Can enhanced redundancy entitlements be implied?

This week’s case round up

Pellowe v Pendragon, IRLB 634, EAT

• Following a Tupe transfer, Pellowe’s employment transferred from Lex to
Pendragon which subsequently made her redundant. She received her statutory
redundancy entitlement but brought a breach of contract claim on the basis that
under her contract with Lex she was entitled to an enhanced payment.

She argued that for 20 years Lex had a policy of making enhanced payments
calculated in accordance with a multiplier set out in the management manual.

Moreover, the employee handbook contained a statement that compensation
would be paid to redundant employees.

The tribunal dismissed Pellowe’s claim because there was no express
contractual term giving rise to an enhanced payment and no term could be
implied by custom or practice.

Pellowe’s appeal to the EAT was unsuccessful. The manual was an instruction
manual for managers; it had not been formally circulated to employees and did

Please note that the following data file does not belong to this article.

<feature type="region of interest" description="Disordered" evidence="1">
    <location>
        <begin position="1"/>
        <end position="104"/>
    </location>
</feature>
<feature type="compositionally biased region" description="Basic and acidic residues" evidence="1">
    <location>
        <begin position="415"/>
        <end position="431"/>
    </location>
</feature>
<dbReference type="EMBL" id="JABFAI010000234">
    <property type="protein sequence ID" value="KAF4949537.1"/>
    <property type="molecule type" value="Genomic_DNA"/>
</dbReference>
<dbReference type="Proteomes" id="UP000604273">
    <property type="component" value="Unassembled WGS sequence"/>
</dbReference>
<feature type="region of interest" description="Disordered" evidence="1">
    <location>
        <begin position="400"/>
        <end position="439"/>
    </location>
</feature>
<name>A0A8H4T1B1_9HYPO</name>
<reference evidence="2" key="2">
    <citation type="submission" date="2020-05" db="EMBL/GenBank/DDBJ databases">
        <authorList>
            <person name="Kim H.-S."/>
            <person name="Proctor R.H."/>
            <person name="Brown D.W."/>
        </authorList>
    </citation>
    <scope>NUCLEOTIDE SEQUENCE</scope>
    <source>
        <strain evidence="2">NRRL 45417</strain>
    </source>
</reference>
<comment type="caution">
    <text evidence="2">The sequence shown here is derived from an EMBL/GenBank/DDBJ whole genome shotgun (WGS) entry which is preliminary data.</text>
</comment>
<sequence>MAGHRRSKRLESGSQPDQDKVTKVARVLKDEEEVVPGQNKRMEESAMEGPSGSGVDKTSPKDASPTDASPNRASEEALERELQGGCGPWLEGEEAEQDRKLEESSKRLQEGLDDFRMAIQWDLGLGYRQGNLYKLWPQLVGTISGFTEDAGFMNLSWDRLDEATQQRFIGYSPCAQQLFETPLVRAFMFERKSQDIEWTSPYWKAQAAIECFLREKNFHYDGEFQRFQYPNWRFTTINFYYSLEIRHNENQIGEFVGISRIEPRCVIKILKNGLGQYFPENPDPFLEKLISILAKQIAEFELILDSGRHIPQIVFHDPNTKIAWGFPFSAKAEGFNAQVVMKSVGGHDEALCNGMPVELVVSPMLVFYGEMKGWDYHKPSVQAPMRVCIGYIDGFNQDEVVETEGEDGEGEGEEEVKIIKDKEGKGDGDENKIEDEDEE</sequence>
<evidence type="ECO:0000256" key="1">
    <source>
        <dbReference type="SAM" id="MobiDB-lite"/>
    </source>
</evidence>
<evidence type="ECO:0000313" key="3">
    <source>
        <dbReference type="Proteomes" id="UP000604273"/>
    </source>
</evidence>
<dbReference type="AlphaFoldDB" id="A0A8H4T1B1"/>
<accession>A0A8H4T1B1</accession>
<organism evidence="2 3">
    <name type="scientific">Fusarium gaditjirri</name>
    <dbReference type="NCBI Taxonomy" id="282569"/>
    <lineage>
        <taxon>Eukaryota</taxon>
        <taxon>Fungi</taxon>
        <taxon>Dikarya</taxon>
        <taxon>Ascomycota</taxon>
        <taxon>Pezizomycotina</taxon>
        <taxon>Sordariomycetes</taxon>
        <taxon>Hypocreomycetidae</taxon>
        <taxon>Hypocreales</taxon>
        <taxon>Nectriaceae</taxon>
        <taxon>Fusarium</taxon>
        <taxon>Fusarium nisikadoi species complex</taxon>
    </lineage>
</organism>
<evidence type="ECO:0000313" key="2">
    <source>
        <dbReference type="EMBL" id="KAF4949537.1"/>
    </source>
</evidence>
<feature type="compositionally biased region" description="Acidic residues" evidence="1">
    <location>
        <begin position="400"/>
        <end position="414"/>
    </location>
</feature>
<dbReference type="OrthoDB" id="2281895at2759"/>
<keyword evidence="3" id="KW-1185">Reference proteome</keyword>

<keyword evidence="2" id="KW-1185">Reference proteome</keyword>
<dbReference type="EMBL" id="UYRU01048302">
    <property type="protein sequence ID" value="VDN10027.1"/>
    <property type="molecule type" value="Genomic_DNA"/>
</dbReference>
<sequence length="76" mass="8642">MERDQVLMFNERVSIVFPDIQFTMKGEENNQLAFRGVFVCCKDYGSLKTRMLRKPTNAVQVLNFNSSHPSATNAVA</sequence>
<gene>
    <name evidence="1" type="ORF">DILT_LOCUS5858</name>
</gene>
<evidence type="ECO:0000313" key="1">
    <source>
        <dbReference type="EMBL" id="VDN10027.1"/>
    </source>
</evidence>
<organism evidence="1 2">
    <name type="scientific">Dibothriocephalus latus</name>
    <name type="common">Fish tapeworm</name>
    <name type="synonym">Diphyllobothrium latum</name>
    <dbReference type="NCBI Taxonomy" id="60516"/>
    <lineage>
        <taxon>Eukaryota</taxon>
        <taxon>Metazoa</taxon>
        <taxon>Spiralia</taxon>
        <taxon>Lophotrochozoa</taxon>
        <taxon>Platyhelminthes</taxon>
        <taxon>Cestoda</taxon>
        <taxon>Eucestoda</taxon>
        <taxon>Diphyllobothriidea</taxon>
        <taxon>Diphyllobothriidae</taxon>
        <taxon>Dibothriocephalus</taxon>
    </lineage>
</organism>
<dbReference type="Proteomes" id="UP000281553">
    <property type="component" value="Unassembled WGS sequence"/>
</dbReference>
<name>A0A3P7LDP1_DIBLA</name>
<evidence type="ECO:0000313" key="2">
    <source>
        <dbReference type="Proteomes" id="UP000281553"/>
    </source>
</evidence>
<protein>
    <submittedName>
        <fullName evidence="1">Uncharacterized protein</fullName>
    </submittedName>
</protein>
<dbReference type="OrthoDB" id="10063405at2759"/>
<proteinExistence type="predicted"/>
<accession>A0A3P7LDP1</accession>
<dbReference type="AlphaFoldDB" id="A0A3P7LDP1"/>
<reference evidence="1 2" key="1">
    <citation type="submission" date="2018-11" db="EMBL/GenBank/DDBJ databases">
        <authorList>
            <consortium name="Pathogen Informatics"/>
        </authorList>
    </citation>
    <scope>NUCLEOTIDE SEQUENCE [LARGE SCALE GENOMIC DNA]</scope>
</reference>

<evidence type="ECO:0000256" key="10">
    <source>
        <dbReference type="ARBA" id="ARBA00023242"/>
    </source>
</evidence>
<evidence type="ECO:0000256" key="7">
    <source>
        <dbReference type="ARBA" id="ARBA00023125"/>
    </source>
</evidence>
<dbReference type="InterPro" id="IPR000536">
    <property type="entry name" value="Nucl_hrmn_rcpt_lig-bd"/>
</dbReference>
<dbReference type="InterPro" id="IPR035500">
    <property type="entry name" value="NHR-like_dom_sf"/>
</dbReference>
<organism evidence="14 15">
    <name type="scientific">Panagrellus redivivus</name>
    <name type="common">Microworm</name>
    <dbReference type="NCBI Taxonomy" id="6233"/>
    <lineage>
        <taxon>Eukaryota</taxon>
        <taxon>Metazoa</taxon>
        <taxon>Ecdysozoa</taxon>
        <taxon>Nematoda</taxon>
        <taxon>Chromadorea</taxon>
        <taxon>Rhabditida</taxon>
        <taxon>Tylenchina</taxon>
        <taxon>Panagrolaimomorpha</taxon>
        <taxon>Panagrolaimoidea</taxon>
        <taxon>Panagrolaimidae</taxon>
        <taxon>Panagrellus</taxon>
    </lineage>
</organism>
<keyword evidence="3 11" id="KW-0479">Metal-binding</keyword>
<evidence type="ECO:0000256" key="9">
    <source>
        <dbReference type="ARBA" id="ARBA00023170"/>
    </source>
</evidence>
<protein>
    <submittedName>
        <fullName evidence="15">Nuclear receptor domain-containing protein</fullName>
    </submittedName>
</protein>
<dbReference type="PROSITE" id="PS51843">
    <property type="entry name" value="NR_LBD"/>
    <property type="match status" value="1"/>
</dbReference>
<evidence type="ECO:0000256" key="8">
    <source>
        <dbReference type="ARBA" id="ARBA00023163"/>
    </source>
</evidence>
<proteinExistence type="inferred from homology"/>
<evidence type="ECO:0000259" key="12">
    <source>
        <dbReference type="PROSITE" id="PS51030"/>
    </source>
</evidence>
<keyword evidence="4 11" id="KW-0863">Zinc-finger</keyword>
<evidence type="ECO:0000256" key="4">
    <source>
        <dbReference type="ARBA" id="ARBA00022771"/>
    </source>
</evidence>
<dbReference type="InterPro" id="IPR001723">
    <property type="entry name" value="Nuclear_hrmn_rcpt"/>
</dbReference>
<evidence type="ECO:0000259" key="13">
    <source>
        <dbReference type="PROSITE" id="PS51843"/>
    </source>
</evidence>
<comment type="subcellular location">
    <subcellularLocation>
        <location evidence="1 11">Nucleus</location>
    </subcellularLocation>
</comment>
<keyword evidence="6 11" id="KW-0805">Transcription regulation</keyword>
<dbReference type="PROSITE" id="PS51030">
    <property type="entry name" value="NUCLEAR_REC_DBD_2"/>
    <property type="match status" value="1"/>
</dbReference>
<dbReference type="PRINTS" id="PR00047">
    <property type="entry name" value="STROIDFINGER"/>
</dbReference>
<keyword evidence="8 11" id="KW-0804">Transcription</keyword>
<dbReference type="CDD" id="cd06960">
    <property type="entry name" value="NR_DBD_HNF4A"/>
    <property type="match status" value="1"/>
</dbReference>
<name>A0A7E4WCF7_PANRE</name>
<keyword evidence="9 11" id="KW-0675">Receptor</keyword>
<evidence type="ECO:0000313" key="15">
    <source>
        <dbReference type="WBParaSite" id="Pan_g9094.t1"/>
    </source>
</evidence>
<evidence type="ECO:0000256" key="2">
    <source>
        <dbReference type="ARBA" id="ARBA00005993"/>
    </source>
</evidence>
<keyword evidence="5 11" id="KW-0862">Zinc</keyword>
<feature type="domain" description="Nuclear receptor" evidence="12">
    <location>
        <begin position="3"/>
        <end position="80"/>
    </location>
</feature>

not impose a contractual obligation to make enhanced redundancy payments.

Causation and disability discrimination

Murphy v Sheffield Hallam University, IRLB 635, EAT

Murphy, who was deaf, applied for a position at the university and referred
to his disability on the application form. His first interview was adjourned
because the university failed to arrange for a sign interpreter to attend.

Following the resumed interview Murphy was not offered the job and he
brought a disability claim. Although the tribunal held that he had been
discriminated against at the first interview, due to the university’s failure
to arrange for a sign interpreter to attend, and awarded him £2,500, it held
that Murphy’s disability played no part in the decision to appoint another
individual, who was not disabled. The tribunal accepted the university’s
assessment that the other candidate was the best.

Murphy appealed, unsuccessfully, to the EAT which held he had not
established the necessary causative link between his disability and the
decision not to offer him the job. Accordingly, Murphy’s disability was not an
effective and predominant cause of his less favourable treatment.

Comments are closed.